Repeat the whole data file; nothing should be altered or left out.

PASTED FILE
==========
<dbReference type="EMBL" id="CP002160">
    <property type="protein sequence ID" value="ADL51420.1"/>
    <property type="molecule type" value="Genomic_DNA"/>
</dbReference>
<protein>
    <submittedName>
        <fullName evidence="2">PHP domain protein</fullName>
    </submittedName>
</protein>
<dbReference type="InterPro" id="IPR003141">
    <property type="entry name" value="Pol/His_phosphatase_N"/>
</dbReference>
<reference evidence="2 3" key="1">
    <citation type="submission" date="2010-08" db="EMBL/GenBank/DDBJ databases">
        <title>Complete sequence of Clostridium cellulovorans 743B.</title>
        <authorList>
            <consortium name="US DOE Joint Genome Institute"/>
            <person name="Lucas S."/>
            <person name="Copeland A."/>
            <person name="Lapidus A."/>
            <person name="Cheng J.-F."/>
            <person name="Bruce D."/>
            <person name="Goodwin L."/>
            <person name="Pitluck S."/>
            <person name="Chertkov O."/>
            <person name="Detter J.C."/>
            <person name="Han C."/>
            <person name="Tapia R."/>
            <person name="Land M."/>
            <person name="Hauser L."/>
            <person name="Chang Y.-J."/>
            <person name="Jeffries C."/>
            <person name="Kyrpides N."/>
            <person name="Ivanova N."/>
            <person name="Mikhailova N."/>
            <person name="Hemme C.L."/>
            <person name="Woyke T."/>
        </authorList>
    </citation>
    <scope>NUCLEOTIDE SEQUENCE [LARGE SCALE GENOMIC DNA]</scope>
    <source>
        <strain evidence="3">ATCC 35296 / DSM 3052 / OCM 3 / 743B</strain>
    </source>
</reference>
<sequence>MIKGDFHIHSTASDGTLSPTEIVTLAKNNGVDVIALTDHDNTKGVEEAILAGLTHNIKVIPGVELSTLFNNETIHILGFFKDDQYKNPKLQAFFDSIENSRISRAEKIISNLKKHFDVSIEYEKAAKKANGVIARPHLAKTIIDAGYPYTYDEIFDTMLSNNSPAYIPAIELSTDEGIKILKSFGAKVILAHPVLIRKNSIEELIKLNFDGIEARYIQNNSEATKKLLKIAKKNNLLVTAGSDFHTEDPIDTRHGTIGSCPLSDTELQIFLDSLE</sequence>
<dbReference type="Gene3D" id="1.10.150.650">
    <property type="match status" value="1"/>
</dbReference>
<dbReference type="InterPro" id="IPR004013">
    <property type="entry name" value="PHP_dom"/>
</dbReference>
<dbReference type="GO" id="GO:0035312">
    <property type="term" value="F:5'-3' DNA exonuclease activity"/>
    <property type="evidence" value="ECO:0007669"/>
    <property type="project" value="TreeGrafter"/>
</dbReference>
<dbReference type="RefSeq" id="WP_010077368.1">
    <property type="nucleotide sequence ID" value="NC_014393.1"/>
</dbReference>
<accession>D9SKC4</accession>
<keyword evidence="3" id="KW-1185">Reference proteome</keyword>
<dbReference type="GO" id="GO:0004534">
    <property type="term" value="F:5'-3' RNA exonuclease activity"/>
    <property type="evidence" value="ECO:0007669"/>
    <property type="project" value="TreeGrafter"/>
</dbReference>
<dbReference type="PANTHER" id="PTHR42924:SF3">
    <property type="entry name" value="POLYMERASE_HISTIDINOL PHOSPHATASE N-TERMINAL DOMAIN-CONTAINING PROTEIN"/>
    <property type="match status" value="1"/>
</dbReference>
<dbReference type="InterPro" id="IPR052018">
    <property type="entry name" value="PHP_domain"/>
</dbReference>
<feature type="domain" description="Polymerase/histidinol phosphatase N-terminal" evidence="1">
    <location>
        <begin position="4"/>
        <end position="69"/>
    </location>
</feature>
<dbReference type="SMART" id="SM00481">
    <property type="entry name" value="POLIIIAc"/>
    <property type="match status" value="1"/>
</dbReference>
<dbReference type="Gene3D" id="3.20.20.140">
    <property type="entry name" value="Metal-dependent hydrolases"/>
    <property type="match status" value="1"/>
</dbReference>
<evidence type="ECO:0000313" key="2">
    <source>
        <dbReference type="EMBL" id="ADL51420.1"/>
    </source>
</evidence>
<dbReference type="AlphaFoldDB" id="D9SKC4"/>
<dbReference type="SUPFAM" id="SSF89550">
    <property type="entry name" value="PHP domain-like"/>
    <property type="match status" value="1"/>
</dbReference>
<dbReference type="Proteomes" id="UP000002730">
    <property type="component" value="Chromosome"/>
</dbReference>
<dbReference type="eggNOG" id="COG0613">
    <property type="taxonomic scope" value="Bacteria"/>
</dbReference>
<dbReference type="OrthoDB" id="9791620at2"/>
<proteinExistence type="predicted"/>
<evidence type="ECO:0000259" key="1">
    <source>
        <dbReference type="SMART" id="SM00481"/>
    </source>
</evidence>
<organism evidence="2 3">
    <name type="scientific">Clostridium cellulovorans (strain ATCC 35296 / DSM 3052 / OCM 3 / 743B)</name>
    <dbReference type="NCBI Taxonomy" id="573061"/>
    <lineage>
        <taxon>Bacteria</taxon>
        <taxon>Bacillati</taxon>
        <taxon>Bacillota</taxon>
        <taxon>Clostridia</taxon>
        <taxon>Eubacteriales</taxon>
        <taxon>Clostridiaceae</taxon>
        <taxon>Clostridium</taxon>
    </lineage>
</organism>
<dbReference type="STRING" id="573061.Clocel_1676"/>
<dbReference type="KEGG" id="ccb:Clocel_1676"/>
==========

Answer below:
<dbReference type="EMBL" id="CP002160">
    <property type="protein sequence ID" value="ADL51420.1"/>
    <property type="molecule type" value="Genomic_DNA"/>
</dbReference>
<protein>
    <submittedName>
        <fullName evidence="2">PHP domain protein</fullName>
    </submittedName>
</protein>
<dbReference type="InterPro" id="IPR003141">
    <property type="entry name" value="Pol/His_phosphatase_N"/>
</dbReference>
<reference evidence="2 3" key="1">
    <citation type="submission" date="2010-08" db="EMBL/GenBank/DDBJ databases">
        <title>Complete sequence of Clostridium cellulovorans 743B.</title>
        <authorList>
            <consortium name="US DOE Joint Genome Institute"/>
            <person name="Lucas S."/>
            <person name="Copeland A."/>
            <person name="Lapidus A."/>
            <person name="Cheng J.-F."/>
            <person name="Bruce D."/>
            <person name="Goodwin L."/>
            <person name="Pitluck S."/>
            <person name="Chertkov O."/>
            <person name="Detter J.C."/>
            <person name="Han C."/>
            <person name="Tapia R."/>
            <person name="Land M."/>
            <person name="Hauser L."/>
            <person name="Chang Y.-J."/>
            <person name="Jeffries C."/>
            <person name="Kyrpides N."/>
            <person name="Ivanova N."/>
            <person name="Mikhailova N."/>
            <person name="Hemme C.L."/>
            <person name="Woyke T."/>
        </authorList>
    </citation>
    <scope>NUCLEOTIDE SEQUENCE [LARGE SCALE GENOMIC DNA]</scope>
    <source>
        <strain evidence="3">ATCC 35296 / DSM 3052 / OCM 3 / 743B</strain>
    </source>
</reference>
<sequence>MIKGDFHIHSTASDGTLSPTEIVTLAKNNGVDVIALTDHDNTKGVEEAILAGLTHNIKVIPGVELSTLFNNETIHILGFFKDDQYKNPKLQAFFDSIENSRISRAEKIISNLKKHFDVSIEYEKAAKKANGVIARPHLAKTIIDAGYPYTYDEIFDTMLSNNSPAYIPAIELSTDEGIKILKSFGAKVILAHPVLIRKNSIEELIKLNFDGIEARYIQNNSEATKKLLKIAKKNNLLVTAGSDFHTEDPIDTRHGTIGSCPLSDTELQIFLDSLE</sequence>
<dbReference type="Gene3D" id="1.10.150.650">
    <property type="match status" value="1"/>
</dbReference>
<dbReference type="InterPro" id="IPR004013">
    <property type="entry name" value="PHP_dom"/>
</dbReference>
<dbReference type="GO" id="GO:0035312">
    <property type="term" value="F:5'-3' DNA exonuclease activity"/>
    <property type="evidence" value="ECO:0007669"/>
    <property type="project" value="TreeGrafter"/>
</dbReference>
<dbReference type="RefSeq" id="WP_010077368.1">
    <property type="nucleotide sequence ID" value="NC_014393.1"/>
</dbReference>
<accession>D9SKC4</accession>
<keyword evidence="3" id="KW-1185">Reference proteome</keyword>
<dbReference type="GO" id="GO:0004534">
    <property type="term" value="F:5'-3' RNA exonuclease activity"/>
    <property type="evidence" value="ECO:0007669"/>
    <property type="project" value="TreeGrafter"/>
</dbReference>
<dbReference type="PANTHER" id="PTHR42924:SF3">
    <property type="entry name" value="POLYMERASE_HISTIDINOL PHOSPHATASE N-TERMINAL DOMAIN-CONTAINING PROTEIN"/>
    <property type="match status" value="1"/>
</dbReference>
<dbReference type="InterPro" id="IPR052018">
    <property type="entry name" value="PHP_domain"/>
</dbReference>
<feature type="domain" description="Polymerase/histidinol phosphatase N-terminal" evidence="1">
    <location>
        <begin position="4"/>
        <end position="69"/>
    </location>
</feature>
<dbReference type="SMART" id="SM00481">
    <property type="entry name" value="POLIIIAc"/>
    <property type="match status" value="1"/>
</dbReference>
<dbReference type="Gene3D" id="3.20.20.140">
    <property type="entry name" value="Metal-dependent hydrolases"/>
    <property type="match status" value="1"/>
</dbReference>
<evidence type="ECO:0000313" key="2">
    <source>
        <dbReference type="EMBL" id="ADL51420.1"/>
    </source>
</evidence>
<dbReference type="AlphaFoldDB" id="D9SKC4"/>
<dbReference type="SUPFAM" id="SSF89550">
    <property type="entry name" value="PHP domain-like"/>
    <property type="match status" value="1"/>
</dbReference>
<dbReference type="Proteomes" id="UP000002730">
    <property type="component" value="Chromosome"/>
</dbReference>
<dbReference type="eggNOG" id="COG0613">
    <property type="taxonomic scope" value="Bacteria"/>
</dbReference>
<dbReference type="OrthoDB" id="9791620at2"/>
<proteinExistence type="predicted"/>
<evidence type="ECO:0000259" key="1">
    <source>
        <dbReference type="SMART" id="SM00481"/>
    </source>
</evidence>
<organism evidence="2 3">
    <name type="scientific">Clostridium cellulovorans (strain ATCC 35296 / DSM 3052 / OCM 3 / 743B)</name>
    <dbReference type="NCBI Taxonomy" id="573061"/>
    <lineage>
        <taxon>Bacteria</taxon>
        <taxon>Bacillati</taxon>
        <taxon>Bacillota</taxon>
        <taxon>Clostridia</taxon>
        <taxon>Eubacteriales</taxon>
        <taxon>Clostridiaceae</taxon>
        <taxon>Clostridium</taxon>
    </lineage>
</organism>
<dbReference type="STRING" id="573061.Clocel_1676"/>
<dbReference type="KEGG" id="ccb:Clocel_1676"/>